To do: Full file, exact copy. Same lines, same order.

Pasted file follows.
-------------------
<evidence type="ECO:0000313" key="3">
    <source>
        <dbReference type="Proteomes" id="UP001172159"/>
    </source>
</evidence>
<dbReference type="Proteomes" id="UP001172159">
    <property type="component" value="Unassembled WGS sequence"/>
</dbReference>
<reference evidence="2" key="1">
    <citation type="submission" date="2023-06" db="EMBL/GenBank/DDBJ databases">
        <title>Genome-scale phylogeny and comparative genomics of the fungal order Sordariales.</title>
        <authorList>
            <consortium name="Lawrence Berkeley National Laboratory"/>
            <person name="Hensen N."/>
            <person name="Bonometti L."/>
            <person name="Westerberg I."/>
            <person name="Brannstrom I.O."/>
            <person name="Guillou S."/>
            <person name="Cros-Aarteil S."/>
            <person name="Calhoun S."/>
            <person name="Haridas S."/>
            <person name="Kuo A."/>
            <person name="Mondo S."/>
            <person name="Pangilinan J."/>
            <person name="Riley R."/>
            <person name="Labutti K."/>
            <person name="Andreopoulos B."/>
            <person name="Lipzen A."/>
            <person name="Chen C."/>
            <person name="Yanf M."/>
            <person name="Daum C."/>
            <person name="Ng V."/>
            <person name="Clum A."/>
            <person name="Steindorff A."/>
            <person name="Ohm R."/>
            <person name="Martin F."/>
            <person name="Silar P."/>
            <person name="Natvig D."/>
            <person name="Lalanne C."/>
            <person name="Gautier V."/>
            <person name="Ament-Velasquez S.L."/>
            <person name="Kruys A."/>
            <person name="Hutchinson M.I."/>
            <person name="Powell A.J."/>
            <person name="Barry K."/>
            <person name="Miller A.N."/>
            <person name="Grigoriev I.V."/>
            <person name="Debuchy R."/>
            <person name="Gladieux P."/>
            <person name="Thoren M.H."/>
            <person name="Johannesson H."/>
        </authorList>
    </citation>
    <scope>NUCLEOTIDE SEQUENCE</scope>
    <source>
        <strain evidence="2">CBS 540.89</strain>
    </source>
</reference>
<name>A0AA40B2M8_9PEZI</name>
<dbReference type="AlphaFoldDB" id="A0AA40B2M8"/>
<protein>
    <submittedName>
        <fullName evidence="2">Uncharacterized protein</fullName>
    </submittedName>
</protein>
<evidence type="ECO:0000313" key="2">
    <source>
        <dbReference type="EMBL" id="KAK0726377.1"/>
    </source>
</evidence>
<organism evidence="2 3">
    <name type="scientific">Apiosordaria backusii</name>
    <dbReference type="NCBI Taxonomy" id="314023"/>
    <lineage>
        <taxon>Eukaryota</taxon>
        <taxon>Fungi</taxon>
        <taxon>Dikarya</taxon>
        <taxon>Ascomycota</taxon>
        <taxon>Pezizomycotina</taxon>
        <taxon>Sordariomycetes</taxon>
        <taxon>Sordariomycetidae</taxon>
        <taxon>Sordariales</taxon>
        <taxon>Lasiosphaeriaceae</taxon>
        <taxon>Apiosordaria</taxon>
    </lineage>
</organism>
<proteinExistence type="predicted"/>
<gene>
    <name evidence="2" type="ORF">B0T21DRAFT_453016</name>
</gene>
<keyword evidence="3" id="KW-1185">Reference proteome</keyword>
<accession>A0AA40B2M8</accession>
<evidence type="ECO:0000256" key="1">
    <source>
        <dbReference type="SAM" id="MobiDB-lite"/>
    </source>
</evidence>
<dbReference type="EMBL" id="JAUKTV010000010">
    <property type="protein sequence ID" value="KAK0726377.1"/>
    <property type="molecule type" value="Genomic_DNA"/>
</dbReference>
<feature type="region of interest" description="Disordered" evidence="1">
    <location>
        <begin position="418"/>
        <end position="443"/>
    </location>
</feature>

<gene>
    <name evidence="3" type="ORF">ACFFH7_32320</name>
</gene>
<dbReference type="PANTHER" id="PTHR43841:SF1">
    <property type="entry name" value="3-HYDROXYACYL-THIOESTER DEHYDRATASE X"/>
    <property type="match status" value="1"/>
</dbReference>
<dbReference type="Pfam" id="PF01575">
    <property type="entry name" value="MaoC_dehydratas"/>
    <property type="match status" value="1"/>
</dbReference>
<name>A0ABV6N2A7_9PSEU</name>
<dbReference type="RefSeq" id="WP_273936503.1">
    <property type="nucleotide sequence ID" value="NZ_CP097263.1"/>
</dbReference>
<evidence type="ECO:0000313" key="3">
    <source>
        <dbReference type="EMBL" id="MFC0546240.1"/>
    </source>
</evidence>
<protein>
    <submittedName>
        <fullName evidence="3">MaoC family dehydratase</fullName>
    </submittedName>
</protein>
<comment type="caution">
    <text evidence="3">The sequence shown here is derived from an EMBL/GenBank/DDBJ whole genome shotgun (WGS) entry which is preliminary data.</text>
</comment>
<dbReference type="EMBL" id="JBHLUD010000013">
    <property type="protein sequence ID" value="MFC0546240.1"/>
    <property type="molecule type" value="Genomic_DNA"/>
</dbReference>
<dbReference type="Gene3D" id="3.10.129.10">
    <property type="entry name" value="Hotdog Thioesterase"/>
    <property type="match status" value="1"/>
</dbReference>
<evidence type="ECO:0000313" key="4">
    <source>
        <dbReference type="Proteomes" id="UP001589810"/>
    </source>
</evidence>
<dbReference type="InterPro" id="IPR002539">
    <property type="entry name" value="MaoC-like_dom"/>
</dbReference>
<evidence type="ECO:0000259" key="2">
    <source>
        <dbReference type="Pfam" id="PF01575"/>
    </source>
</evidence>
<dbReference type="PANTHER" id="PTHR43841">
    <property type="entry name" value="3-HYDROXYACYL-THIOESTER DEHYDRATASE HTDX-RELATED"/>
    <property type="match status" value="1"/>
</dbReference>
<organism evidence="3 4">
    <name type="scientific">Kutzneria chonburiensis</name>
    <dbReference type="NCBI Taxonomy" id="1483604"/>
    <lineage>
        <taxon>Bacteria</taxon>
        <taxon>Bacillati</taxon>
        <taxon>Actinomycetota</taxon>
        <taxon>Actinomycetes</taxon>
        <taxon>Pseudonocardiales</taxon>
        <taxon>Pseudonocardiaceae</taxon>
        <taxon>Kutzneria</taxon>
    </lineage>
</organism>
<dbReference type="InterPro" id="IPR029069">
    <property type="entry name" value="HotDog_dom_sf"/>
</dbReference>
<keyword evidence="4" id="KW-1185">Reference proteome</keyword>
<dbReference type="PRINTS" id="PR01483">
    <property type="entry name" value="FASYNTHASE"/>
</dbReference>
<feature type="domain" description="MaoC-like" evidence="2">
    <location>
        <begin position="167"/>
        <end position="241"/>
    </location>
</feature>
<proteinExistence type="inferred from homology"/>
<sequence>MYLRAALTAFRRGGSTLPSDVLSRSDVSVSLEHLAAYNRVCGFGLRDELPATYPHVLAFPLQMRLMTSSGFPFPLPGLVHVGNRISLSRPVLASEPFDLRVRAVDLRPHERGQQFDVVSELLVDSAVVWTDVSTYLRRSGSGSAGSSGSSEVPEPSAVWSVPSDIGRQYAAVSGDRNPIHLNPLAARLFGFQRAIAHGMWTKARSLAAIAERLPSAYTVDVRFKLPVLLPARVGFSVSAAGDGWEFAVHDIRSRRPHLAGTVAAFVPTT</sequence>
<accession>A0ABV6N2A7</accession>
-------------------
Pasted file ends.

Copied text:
<evidence type="ECO:0000313" key="3">
    <source>
        <dbReference type="Proteomes" id="UP001172159"/>
    </source>
</evidence>
<dbReference type="Proteomes" id="UP001172159">
    <property type="component" value="Unassembled WGS sequence"/>
</dbReference>
<reference evidence="2" key="1">
    <citation type="submission" date="2023-06" db="EMBL/GenBank/DDBJ databases">
        <title>Genome-scale phylogeny and comparative genomics of the fungal order Sordariales.</title>
        <authorList>
            <consortium name="Lawrence Berkeley National Laboratory"/>
            <person name="Hensen N."/>
            <person name="Bonometti L."/>
            <person name="Westerberg I."/>
            <person name="Brannstrom I.O."/>
            <person name="Guillou S."/>
            <person name="Cros-Aarteil S."/>
            <person name="Calhoun S."/>
            <person name="Haridas S."/>
            <person name="Kuo A."/>
            <person name="Mondo S."/>
            <person name="Pangilinan J."/>
            <person name="Riley R."/>
            <person name="Labutti K."/>
            <person name="Andreopoulos B."/>
            <person name="Lipzen A."/>
            <person name="Chen C."/>
            <person name="Yanf M."/>
            <person name="Daum C."/>
            <person name="Ng V."/>
            <person name="Clum A."/>
            <person name="Steindorff A."/>
            <person name="Ohm R."/>
            <person name="Martin F."/>
            <person name="Silar P."/>
            <person name="Natvig D."/>
            <person name="Lalanne C."/>
            <person name="Gautier V."/>
            <person name="Ament-Velasquez S.L."/>
            <person name="Kruys A."/>
            <person name="Hutchinson M.I."/>
            <person name="Powell A.J."/>
            <person name="Barry K."/>
            <person name="Miller A.N."/>
            <person name="Grigoriev I.V."/>
            <person name="Debuchy R."/>
            <person name="Gladieux P."/>
            <person name="Thoren M.H."/>
            <person name="Johannesson H."/>
        </authorList>
    </citation>
    <scope>NUCLEOTIDE SEQUENCE</scope>
    <source>
        <strain evidence="2">CBS 540.89</strain>
    </source>
</reference>
<name>A0AA40B2M8_9PEZI</name>
<dbReference type="AlphaFoldDB" id="A0AA40B2M8"/>
<protein>
    <submittedName>
        <fullName evidence="2">Uncharacterized protein</fullName>
    </submittedName>
</protein>
<evidence type="ECO:0000313" key="2">
    <source>
        <dbReference type="EMBL" id="KAK0726377.1"/>
    </source>
</evidence>
<organism evidence="2 3">
    <name type="scientific">Apiosordaria backusii</name>
    <dbReference type="NCBI Taxonomy" id="314023"/>
    <lineage>
        <taxon>Eukaryota</taxon>
        <taxon>Fungi</taxon>
        <taxon>Dikarya</taxon>
        <taxon>Ascomycota</taxon>
        <taxon>Pezizomycotina</taxon>
        <taxon>Sordariomycetes</taxon>
        <taxon>Sordariomycetidae</taxon>
        <taxon>Sordariales</taxon>
        <taxon>Lasiosphaeriaceae</taxon>
        <taxon>Apiosordaria</taxon>
    </lineage>
</organism>
<proteinExistence type="predicted"/>
<gene>
    <name evidence="2" type="ORF">B0T21DRAFT_453016</name>
</gene>
<keyword evidence="3" id="KW-1185">Reference proteome</keyword>
<accession>A0AA40B2M8</accession>
<evidence type="ECO:0000256" key="1">
    <source>
        <dbReference type="SAM" id="MobiDB-lite"/>
    </source>
</evidence>
<dbReference type="EMBL" id="JAUKTV010000010">
    <property type="protein sequence ID" value="KAK0726377.1"/>
    <property type="molecule type" value="Genomic_DNA"/>
</dbReference>
<feature type="region of interest" description="Disordered" evidence="1">
    <location>
        <begin position="418"/>
        <end position="443"/>
    </location>
</feature>

<gene>
    <name evidence="3" type="ORF">ACFFH7_32320</name>
</gene>
<dbReference type="PANTHER" id="PTHR43841:SF1">
    <property type="entry name" value="3-HYDROXYACYL-THIOESTER DEHYDRATASE X"/>
    <property type="match status" value="1"/>
</dbReference>
<dbReference type="Pfam" id="PF01575">
    <property type="entry name" value="MaoC_dehydratas"/>
    <property type="match status" value="1"/>
</dbReference>
<name>A0ABV6N2A7_9PSEU</name>
<dbReference type="RefSeq" id="WP_273936503.1">
    <property type="nucleotide sequence ID" value="NZ_CP097263.1"/>
</dbReference>
<evidence type="ECO:0000313" key="3">
    <source>
        <dbReference type="EMBL" id="MFC0546240.1"/>
    </source>
</evidence>
<protein>
    <submittedName>
        <fullName evidence="3">MaoC family dehydratase</fullName>
    </submittedName>
</protein>
<comment type="caution">
    <text evidence="3">The sequence shown here is derived from an EMBL/GenBank/DDBJ whole genome shotgun (WGS) entry which is preliminary data.</text>
</comment>
<dbReference type="EMBL" id="JBHLUD010000013">
    <property type="protein sequence ID" value="MFC0546240.1"/>
    <property type="molecule type" value="Genomic_DNA"/>
</dbReference>
<dbReference type="Gene3D" id="3.10.129.10">
    <property type="entry name" value="Hotdog Thioesterase"/>
    <property type="match status" value="1"/>
</dbReference>
<evidence type="ECO:0000313" key="4">
    <source>
        <dbReference type="Proteomes" id="UP001589810"/>
    </source>
</evidence>
<dbReference type="InterPro" id="IPR002539">
    <property type="entry name" value="MaoC-like_dom"/>
</dbReference>
<evidence type="ECO:0000259" key="2">
    <source>
        <dbReference type="Pfam" id="PF01575"/>
    </source>
</evidence>
<dbReference type="PANTHER" id="PTHR43841">
    <property type="entry name" value="3-HYDROXYACYL-THIOESTER DEHYDRATASE HTDX-RELATED"/>
    <property type="match status" value="1"/>
</dbReference>
<organism evidence="3 4">
    <name type="scientific">Kutzneria chonburiensis</name>
    <dbReference type="NCBI Taxonomy" id="1483604"/>
    <lineage>
        <taxon>Bacteria</taxon>
        <taxon>Bacillati</taxon>
        <taxon>Actinomycetota</taxon>
        <taxon>Actinomycetes</taxon>
        <taxon>Pseudonocardiales</taxon>
        <taxon>Pseudonocardiaceae</taxon>
        <taxon>Kutzneria</taxon>
    </lineage>
</organism>
<dbReference type="InterPro" id="IPR029069">
    <property type="entry name" value="HotDog_dom_sf"/>
</dbReference>
<keyword evidence="4" id="KW-1185">Reference proteome</keyword>
<dbReference type="PRINTS" id="PR01483">
    <property type="entry name" value="FASYNTHASE"/>
</dbReference>
<feature type="domain" description="MaoC-like" evidence="2">
    <location>
        <begin position="167"/>
        <end position="241"/>
    </location>
</feature>
<proteinExistence type="inferred from homology"/>
<sequence>MYLRAALTAFRRGGSTLPSDVLSRSDVSVSLEHLAAYNRVCGFGLRDELPATYPHVLAFPLQMRLMTSSGFPFPLPGLVHVGNRISLSRPVLASEPFDLRVRAVDLRPHERGQQFDVVSELLVDSAVVWTDVSTYLRRSGSGSAGSSGSSEVPEPSAVWSVPSDIGRQYAAVSGDRNPIHLNPLAARLFGFQRAIAHGMWTKARSLAAIAERLPSAYTVDVRFKLPVLLPARVGFSVSAAGDGWEFAVHDIRSRRPHLAGTVAAFVPTT</sequence>
<accession>A0ABV6N2A7</accession>